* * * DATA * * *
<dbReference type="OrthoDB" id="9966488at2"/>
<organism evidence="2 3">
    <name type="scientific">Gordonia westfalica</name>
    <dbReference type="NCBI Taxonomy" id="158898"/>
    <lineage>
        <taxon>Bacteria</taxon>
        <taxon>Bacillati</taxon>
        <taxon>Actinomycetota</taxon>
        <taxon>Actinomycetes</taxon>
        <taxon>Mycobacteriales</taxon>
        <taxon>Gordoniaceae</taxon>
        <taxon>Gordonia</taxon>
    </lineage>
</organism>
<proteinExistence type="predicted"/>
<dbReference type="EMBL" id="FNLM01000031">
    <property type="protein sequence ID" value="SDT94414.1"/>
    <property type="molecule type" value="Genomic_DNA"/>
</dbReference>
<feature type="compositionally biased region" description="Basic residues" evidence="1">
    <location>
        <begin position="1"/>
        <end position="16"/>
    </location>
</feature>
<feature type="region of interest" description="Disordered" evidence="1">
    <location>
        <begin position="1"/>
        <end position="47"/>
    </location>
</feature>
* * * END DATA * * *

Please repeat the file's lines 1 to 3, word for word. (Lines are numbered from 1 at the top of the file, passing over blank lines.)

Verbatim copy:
<dbReference type="OrthoDB" id="9966488at2"/>
<organism evidence="2 3">
    <name type="scientific">Gordonia westfalica</name>